Your maxims are proverbs of ashes; your defenses are defenses of clay.
Job 13 sees us entering into the last speech of the first round of debate between the 3 friends and Job, with Job’s response/defence against Zophar, and the longest speech in the book so far. Zophar’s argument might have been short, with him being arguably the youngest amongst the three friends and thus far more aggressive and emotional, and his theology while similar to Eliphaz’s and Bildad’s – that suffering is only because of sin – the foundation of his theology was based on assumptions, unlike Eliphaz (based on experience) or Bildad’s (based on convention). Why did Job have to give such a long speech in response to such a short one form Zophar in chapter 11? Job’s response to Zophar actually spanned across 3 chapters, even though half-way through it seemed that he turned away from his friends and turned instead to talk to God. Zophar’s argument, though short, was extremely sharp and hurtful, and it is often when men are maligned that we feel the greater need to defend ourselves. Are the theologies of Job’s three friends wrong? I think we have the benefit of the retrospect, and we can tell that most of what they said were wise sayings, great sayings, and most of what they said about God was in fact more accurate than it was not. The problem is, they used them wrongly on Job. It’s like you’re on trial for theft but the prosecution only calls up witnesses for a murder. In today’s study, we will examine how we humans are prone to apply many of our proverbs and much of our knowledge in the wrong way, and when used wrongly, how these proverbs end up as.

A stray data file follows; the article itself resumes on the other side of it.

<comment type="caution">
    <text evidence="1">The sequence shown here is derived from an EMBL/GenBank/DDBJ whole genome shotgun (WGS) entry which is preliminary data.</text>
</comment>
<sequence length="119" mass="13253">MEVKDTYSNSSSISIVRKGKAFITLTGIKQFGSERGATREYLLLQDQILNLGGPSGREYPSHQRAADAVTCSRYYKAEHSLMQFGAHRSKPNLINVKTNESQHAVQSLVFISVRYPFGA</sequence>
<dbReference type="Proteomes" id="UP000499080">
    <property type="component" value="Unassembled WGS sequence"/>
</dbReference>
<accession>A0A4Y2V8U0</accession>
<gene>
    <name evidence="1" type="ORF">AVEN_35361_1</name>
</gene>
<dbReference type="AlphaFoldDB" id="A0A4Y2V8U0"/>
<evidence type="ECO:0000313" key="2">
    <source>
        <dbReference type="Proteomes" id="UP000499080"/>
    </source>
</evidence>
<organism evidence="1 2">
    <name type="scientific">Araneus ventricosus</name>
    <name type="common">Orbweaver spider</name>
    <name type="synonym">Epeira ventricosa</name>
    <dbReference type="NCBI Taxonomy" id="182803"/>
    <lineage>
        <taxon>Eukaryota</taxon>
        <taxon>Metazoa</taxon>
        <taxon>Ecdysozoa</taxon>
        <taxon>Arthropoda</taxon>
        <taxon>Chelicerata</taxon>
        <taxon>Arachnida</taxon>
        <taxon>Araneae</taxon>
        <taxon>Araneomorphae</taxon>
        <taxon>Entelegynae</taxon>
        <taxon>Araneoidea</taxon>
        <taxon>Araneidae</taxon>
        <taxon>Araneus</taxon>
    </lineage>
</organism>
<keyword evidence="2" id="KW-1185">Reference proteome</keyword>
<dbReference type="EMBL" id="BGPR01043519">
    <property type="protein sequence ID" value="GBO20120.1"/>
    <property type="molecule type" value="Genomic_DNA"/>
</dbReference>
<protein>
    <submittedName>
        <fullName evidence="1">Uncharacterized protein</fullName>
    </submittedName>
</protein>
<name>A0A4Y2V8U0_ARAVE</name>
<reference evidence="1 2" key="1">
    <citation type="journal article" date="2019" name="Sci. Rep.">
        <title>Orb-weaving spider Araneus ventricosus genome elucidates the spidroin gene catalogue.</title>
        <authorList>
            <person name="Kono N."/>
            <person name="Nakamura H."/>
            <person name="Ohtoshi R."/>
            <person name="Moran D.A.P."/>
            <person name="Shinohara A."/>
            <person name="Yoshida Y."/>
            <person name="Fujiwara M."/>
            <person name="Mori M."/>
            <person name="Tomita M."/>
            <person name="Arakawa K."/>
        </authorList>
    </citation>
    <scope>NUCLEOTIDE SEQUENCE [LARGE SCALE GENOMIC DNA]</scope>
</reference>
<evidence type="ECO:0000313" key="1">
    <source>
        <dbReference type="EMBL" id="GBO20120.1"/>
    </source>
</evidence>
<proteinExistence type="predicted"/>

Your maxims are proverbs of ashes – to put it simply, Job meant that their words of reasoning were useless to him. Their maxims were proverbs indeed – in every way wise and sagely, but like ashes, once blown, they will disperse and disappear. Can’t take a blow. A lot of what Eliphaz, Bildad and Zophar said were true. A lot of the theology that came out of these three wise men were correct. Their analysis and remarks on God and men were more often than not, accurate. However, it was that one most important thing that they simply couldn’t accept – that suffering is not necessarily only a result of sin. Righteous men can be subjected to suffering too. And using their experiences (Eliphaz), assumptions (Zophar) and traditions (Bildad), the three friends threw proverbs and words on Job without realising that they were addressing the wrong issue.
your defenses are defenses of clay – Very much in the same line of logic as the previous phrase, with Job making the point that the arguments that his three friends put up were weak and will collapse easily. It will rot. At the end of the day, when we look at the wider scheme of things, as much as mankind has a million wise sayings from the oldest of times – the Confucius and the Socrates, every language and every culture has a bank of its own proverbs. Yet for all the worldly sayings, all the big, grand logics that we come up with, when we try to use these to replace God’s words, our proverbs simply become proverbs of ashes, and our defenses become defenses of clay. They become weak, they become meaningless, when we try to fit worldly logic into God’s kingdom.
There are many worldly pieces of logic that you can take and compare against what the Bible teaches us. The world tells us to it’s okay to express ourselves in any way we desire. The Bible teaches us not to conform to the patterns of this world [Rom 12:2]. The world tells us to use any means necessary to get to the top. The Bible tells us that even if we earn the whole world, it is meaningless if we forfeit our souls [Mt 16:26]. There are many more, and surely you’ll know of more than I do. Let us not rely on our proverbs of ashes, but instead lean on God’s words of truth. And let us learn to apply God’s words with discernment, lest they become defenses of clay when applied in inappropriate contexts.